As one of the biggest and most popular toy dog breeds, the Cavalier King Charles Dog is frequently referred to as the “ideal lap dog.”. The dog’s silky, wavy hair, tiny legs, floppy ears, and unusual feathery characteristics make it a favorite with children and families alike. As of 1995, they were exclusively recognized by the American Kennel Club as an official breed.
One of the biggest toy breeds, Cavaliers are known for their love of hiking and jogging on the beach, as well as participating in dog sports such as flyball or rallies. Some of these dogs have even proved that they are capable of being used in the field as hunting dogs. Family pets and therapy dogs benefit from more laid-back members of the breed.
Cavalier King Charles Spaniel’s features are detailed below!
Cavalier King Charles Dog Characteristics
Because of their love for people, Cavalier King Charles dogs have earned the reputation of being highly lovable, gregarious, and eager to please. They perform best in a household with other dogs and people, so a home where they won’t be left alone all the time would be ideal for them.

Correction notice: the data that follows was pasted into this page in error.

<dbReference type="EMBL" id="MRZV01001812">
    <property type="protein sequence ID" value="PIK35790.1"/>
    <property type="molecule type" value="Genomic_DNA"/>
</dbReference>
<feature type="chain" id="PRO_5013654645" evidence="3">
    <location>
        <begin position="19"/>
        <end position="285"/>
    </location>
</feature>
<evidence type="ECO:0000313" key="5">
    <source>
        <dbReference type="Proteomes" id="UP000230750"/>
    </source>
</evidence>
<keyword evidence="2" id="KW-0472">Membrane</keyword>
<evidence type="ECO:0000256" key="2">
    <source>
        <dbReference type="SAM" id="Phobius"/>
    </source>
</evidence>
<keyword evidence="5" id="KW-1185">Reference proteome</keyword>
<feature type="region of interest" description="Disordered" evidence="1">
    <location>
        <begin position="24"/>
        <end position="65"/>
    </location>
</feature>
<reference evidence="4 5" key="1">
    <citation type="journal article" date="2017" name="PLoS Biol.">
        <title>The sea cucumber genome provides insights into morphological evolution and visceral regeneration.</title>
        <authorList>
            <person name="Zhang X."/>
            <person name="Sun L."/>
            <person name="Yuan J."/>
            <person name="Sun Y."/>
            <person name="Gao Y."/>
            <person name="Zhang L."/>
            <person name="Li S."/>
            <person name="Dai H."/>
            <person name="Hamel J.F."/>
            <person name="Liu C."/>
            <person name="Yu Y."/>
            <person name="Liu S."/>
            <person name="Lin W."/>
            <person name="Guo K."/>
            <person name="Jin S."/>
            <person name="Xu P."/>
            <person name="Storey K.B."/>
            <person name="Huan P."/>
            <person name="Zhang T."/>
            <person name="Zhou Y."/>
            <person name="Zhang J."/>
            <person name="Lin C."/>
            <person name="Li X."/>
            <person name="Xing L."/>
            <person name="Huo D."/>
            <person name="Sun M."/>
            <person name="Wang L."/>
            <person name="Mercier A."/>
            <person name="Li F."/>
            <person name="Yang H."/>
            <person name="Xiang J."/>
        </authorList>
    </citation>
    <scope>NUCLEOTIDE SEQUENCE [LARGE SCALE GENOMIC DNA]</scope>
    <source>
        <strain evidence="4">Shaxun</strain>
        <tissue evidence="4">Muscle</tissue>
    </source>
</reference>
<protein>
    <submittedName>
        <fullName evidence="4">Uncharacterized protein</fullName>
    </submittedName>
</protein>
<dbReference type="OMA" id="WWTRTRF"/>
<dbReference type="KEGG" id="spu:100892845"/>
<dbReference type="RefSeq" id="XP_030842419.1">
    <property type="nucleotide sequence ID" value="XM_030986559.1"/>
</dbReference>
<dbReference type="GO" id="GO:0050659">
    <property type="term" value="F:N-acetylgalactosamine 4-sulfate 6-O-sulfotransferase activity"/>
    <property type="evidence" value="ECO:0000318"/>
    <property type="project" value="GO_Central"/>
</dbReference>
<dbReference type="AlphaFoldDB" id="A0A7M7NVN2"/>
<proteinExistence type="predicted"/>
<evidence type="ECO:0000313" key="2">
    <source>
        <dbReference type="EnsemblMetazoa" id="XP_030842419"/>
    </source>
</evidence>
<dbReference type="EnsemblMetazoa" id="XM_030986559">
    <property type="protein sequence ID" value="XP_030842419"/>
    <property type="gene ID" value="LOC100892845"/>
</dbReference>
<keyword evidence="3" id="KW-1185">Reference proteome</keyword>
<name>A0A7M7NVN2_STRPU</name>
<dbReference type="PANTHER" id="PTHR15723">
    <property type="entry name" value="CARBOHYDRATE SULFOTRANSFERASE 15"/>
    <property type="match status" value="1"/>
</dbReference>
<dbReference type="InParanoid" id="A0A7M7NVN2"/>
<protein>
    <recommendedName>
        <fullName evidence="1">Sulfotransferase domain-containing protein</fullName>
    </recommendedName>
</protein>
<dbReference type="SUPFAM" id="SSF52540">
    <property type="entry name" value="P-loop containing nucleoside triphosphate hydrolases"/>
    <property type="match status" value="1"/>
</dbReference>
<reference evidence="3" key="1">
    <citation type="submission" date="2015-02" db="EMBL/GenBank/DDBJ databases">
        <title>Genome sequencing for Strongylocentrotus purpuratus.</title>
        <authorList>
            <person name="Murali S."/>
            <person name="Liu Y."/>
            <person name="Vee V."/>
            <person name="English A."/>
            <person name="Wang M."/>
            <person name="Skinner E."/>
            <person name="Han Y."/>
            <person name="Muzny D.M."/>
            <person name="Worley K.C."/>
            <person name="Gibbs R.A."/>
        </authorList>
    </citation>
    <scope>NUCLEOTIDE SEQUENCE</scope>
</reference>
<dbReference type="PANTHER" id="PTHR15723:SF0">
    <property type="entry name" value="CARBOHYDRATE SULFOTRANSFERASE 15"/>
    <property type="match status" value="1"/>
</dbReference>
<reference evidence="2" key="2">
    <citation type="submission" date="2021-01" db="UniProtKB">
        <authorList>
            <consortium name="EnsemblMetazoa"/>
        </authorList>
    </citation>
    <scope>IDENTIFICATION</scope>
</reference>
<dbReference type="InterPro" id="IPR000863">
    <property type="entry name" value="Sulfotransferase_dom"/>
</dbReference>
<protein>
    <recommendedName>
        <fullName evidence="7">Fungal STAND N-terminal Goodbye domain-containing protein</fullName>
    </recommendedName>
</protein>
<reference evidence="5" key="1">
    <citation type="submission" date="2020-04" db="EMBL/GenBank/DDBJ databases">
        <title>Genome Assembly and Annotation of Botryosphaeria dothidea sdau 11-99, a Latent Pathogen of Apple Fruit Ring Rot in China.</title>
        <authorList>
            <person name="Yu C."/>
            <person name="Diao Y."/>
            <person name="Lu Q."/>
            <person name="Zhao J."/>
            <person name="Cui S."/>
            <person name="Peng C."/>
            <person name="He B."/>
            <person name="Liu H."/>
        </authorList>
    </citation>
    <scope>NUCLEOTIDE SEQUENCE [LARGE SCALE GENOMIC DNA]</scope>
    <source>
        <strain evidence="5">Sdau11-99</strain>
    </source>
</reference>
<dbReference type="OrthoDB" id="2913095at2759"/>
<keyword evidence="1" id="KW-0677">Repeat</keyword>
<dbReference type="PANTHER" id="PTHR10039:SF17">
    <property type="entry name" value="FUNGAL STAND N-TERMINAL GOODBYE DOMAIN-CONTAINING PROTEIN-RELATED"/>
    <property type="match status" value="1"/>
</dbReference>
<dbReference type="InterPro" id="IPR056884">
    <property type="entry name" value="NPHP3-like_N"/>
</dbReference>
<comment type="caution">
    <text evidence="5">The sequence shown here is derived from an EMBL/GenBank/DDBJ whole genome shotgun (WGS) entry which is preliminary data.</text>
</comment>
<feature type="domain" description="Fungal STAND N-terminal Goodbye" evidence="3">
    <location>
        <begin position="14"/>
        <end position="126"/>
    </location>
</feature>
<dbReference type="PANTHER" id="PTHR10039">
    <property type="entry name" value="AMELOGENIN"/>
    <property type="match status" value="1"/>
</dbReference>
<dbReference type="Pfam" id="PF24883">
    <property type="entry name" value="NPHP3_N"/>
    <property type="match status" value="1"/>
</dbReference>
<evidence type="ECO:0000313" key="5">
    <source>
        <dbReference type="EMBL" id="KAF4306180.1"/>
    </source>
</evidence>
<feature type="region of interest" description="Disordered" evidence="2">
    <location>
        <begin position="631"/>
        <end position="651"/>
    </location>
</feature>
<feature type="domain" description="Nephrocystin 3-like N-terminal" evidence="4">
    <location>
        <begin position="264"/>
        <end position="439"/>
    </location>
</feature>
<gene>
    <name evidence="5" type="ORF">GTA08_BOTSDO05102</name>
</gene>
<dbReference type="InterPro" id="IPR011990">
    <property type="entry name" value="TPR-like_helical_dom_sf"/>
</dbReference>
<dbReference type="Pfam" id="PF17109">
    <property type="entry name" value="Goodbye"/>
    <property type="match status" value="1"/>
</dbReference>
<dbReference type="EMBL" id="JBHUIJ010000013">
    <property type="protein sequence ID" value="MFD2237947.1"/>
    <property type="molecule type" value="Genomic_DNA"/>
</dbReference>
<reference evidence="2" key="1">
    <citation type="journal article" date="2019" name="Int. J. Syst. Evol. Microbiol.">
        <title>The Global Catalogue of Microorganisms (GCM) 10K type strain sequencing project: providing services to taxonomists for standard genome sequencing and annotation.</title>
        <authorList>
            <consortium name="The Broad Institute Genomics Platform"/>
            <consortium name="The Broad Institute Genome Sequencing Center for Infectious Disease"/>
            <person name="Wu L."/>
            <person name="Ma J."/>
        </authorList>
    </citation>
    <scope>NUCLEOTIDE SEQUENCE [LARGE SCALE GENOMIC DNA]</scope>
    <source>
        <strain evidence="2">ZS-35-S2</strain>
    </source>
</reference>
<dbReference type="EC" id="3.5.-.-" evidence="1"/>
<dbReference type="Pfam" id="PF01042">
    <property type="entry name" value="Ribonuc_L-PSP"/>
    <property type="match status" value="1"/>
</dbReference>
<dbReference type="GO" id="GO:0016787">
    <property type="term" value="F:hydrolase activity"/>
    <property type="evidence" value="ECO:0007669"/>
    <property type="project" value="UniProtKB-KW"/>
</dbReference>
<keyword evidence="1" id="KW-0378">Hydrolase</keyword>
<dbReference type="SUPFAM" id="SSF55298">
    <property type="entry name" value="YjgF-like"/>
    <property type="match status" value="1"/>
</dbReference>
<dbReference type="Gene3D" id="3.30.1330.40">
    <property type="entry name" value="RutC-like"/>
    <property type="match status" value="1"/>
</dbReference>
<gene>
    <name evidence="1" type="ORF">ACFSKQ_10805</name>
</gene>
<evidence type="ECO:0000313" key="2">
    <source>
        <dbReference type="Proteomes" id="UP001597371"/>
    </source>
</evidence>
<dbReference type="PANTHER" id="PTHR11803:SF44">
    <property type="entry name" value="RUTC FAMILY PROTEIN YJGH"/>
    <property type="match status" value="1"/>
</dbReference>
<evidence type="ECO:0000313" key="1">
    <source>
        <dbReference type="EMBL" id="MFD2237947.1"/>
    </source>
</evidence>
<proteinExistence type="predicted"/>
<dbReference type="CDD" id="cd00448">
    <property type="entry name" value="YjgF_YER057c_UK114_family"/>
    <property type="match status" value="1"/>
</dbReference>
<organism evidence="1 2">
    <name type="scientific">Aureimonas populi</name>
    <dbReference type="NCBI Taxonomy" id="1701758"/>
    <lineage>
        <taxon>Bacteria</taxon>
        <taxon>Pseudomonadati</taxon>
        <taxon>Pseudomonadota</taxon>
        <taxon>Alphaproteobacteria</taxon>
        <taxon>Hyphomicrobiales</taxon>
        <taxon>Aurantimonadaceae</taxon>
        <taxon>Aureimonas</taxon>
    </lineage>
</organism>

Because they aren’t very demanding or energetic, they’re a popular choice among seniors looking for a pet. Even dogs that are known to be tolerant should not be disturbed when resting or eating, and youngsters should be instructed on how to behave around dogs.
History of the Cavalier King Charles Dog
Aristocrats and kings in Europe, notably in England, have always had a special place in their hearts for this friendly species. During this period, the Spaniels were better known as toy Spaniels, and their look might vary. As the name suggests, they were highly popular with Charles I and his eldest son, Charles II. These dogs were so beloved by King Charles II that he ordered that they might be admitted into any public institution, even Parliament, according to some accounts.
As a consequence of John Churchill’s and his wife’s devotion to the breed of dogs, the Blenheim color variety was dubbed after them. They had a slew of these dogs at Blenheim Palace, where they lived.
Dash, Queen Victoria’s cavalier King Charles spaniel dog, was said to be her closest childhood friend and a favorite of the monarch.